By any measure, the Mississippi River is one of the great rivers of the world. But it is also one of the world’s most heavily managed large rivers and is, arguably, one of the most controversial. Advocates for revitalizing the river as a navigation corridor clash with activists intent on ecological restoration. Dozens of communities along its length see the river as integral to their community’s future, while no single federal agency or nonprofit organization has accountability for the whole river. In fact, no fewer than four networks or collective efforts of dozens of smaller groups are vying for a dominant voice in planning the river’s future.
The Sawyer Seminar sees these challenges as problems of incomplete, inadequate, or outdated narratives. Nearly all of the public discourses about the river are animated by urgency imposed by pending legislation, economic decisions, or planning frameworks. Few, if any, are self-reflective. If we were to summarize the bulk of the narratives of the Mississippi River into some common stories, they might look something like these:
- The River is a fragile ecosystem which must be protected from further industrial-based degradation and restored wherever possible.
- The River is a navigation system that is crucial to the Nation’s economy, and therefore warrants large investment to protect property, ensure timely commerce, and support jobs and prosperity.
- The River is “America’s River,” part of the national mythology at least since the writings of Mark Twain reached an international audience, and quite possibly before, symbolizing such American virtues and values as freedom, opportunity, and connection to nature.
All of these are true, and none of them are true. It can be argued that all of these narratives are fundamentally mythic, grounded in past conditions in order for proponents to use them to make sense of present and perhaps future dilemmas and challenges.
The Sawyer Seminar will not address these narratives directly, but will explore writings and images that suggest a new way of seeing the Mississippi, one that may be useful as communities grapple with grand challenges like climate change, changing demographics and transitions in community and regional economies.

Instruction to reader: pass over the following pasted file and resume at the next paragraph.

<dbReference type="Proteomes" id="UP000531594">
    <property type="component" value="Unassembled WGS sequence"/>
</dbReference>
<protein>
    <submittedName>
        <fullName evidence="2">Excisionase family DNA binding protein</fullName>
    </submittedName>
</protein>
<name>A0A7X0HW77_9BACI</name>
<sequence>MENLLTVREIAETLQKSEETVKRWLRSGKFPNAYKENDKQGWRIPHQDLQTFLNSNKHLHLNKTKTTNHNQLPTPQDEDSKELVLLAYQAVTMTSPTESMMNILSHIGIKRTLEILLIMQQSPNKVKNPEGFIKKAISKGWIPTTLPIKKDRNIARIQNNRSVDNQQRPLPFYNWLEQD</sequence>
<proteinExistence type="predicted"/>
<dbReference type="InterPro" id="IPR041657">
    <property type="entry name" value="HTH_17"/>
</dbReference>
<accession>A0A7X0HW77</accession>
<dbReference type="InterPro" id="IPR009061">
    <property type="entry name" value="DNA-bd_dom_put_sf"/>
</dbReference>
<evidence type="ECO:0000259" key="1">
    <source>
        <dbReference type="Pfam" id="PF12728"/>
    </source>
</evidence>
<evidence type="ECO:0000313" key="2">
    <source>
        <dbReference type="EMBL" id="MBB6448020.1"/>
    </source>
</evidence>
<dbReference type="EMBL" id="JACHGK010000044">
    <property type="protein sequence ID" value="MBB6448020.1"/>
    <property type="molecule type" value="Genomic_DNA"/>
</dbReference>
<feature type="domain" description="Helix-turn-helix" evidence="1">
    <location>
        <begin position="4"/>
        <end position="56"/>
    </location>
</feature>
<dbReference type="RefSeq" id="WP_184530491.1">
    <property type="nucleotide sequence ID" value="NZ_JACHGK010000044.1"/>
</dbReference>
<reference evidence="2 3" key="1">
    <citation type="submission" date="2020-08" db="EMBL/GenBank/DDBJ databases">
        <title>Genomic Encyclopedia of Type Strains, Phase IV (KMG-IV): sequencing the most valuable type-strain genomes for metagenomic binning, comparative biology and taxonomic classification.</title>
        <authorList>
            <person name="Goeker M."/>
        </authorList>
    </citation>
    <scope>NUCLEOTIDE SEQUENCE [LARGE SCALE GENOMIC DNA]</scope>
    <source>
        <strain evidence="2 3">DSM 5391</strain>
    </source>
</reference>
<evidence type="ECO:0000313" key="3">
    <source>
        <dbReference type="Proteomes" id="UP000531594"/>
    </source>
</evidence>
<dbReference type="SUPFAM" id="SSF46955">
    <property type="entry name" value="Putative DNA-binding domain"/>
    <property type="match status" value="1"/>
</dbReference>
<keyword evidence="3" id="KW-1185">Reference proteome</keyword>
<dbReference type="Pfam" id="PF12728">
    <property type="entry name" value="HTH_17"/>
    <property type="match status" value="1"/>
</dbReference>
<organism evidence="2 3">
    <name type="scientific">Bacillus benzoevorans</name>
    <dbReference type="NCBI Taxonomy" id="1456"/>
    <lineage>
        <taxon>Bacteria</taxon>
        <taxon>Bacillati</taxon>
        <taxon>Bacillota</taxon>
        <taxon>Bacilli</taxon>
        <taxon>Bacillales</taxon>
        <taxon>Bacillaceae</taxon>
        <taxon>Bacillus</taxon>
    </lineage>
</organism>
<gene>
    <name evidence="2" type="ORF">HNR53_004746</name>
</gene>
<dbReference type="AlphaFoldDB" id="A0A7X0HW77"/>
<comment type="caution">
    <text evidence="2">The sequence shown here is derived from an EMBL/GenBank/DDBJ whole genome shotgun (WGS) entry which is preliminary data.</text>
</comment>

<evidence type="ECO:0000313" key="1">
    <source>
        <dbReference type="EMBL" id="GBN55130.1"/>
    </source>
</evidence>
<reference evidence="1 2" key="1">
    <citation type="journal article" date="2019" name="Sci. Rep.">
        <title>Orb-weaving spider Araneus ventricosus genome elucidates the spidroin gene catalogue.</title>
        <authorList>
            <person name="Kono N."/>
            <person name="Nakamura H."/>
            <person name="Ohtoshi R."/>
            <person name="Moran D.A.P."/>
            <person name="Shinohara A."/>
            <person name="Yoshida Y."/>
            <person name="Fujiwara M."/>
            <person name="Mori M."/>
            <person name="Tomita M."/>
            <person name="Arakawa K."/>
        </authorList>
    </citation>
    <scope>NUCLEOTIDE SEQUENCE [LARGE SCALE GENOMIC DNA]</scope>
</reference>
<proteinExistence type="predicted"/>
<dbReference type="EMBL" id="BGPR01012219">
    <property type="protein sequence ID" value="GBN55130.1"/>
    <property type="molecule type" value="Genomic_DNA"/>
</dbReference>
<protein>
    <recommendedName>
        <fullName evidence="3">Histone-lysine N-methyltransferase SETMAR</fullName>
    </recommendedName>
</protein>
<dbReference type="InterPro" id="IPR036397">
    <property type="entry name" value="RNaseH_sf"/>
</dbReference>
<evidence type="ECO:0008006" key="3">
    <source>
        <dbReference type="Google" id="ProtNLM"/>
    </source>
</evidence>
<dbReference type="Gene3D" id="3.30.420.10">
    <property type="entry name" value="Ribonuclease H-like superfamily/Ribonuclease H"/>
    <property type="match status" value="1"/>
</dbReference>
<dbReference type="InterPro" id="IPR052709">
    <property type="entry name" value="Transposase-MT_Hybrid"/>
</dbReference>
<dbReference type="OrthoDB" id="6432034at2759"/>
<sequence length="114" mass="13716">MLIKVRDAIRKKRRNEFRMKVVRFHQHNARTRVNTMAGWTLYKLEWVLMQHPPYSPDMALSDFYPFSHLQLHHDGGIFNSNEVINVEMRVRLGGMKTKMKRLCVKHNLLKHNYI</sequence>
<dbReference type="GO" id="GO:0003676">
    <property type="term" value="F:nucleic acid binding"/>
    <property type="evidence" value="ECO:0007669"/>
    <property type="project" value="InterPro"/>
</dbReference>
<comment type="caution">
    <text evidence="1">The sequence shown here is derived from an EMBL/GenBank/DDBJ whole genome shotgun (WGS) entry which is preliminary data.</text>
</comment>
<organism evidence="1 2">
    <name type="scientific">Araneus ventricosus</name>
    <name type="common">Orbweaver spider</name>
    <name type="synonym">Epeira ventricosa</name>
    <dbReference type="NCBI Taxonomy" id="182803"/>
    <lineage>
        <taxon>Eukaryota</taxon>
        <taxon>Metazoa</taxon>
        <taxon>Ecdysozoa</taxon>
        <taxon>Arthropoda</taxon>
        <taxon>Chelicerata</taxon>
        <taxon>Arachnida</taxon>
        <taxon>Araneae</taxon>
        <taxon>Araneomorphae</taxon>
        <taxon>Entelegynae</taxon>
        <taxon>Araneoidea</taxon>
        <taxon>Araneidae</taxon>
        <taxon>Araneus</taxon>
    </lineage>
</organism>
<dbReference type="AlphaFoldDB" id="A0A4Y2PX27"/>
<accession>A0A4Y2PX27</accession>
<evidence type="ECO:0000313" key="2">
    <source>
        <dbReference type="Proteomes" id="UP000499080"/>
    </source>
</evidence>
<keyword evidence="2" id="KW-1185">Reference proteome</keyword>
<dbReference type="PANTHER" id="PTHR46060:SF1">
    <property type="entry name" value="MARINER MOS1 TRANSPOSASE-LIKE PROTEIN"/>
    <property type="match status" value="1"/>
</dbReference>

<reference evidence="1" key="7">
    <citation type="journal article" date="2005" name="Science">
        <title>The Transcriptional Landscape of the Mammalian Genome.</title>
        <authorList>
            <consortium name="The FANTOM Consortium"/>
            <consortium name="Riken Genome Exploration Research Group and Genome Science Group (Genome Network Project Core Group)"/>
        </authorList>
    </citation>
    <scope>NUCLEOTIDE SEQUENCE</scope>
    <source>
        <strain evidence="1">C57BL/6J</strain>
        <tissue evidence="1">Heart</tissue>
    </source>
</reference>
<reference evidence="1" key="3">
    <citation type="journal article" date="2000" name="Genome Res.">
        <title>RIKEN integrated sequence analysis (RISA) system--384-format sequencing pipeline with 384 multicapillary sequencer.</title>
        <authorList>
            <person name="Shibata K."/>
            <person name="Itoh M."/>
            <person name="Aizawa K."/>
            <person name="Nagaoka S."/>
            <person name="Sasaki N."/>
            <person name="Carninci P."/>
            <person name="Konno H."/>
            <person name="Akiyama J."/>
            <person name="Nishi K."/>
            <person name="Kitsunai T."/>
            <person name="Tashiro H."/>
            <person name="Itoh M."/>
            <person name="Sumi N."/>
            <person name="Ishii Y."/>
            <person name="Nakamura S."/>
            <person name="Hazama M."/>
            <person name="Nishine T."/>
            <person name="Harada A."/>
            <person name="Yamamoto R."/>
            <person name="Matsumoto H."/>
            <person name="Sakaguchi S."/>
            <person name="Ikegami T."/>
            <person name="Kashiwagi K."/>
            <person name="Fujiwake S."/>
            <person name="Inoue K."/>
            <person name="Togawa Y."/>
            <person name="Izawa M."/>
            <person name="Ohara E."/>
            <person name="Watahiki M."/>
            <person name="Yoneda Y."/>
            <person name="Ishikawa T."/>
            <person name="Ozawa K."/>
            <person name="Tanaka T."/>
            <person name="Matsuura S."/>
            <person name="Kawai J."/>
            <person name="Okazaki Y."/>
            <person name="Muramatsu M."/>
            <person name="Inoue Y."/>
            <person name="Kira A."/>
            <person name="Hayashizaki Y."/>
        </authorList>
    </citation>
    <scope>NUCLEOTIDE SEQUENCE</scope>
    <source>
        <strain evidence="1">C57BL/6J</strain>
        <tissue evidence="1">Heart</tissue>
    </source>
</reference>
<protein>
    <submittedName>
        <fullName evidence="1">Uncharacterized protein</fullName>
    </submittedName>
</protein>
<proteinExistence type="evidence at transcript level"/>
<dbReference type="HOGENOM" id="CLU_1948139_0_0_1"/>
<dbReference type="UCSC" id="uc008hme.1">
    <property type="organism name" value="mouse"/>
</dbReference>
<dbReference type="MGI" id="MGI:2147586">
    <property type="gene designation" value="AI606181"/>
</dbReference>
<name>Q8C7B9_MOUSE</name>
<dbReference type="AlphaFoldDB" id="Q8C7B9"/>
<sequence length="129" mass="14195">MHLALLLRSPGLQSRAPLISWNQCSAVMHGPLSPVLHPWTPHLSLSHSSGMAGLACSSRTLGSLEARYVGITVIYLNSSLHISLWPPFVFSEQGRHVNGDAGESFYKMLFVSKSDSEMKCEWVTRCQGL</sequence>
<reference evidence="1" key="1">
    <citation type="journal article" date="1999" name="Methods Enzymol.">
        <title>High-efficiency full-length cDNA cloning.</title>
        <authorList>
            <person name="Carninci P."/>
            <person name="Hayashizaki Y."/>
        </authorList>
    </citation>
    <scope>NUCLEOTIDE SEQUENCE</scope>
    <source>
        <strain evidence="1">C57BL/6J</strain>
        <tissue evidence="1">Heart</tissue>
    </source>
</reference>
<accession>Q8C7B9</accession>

Our fundamental question for exploration is this: Given that we cannot “go back” in any real sense to restore the ecology or the cultural meaning of the Mississippi River, what conditions on the river shall we highlight and value as we move forward toward a deliberately chosen “new nature” for the Mississippi and its basin? More pertinent for our immediate discussions, since as academics we have only indirect influence on the material conditions of the river itself, what are the narratives that can animate action by others toward such a new nature?
We’ll begin our exploration with brief excursions into the literatures of science, of “nature writing,” and of American Indian cultures before we take up texts that allow us to grapple with how we might best talk about the Mississippi River in an age termed the Anthropocene. We’ll close the seminar with a symposium that brings invited scholars to campus and broadens and extends our discussions.
The Sawyer Seminar kick-off week begins with a public lecture on Tuesday, September 9 at 7 pm in Northrop’s Best Buy Theater. Bi-weekly faculty seminars will meet Thursday mornings, 9-11 am in 125 Nolte, beginning September 11. The Sawyer Seminar symposium will take place April 8-10, 2015. Program updates will be available on the Institute for Advanced Study website. Contact Pat Nunnally (email@example.com), River Life Program Director, with questions. The IAS is grateful to the Andrew W. Mellon Foundation for funding the seminar.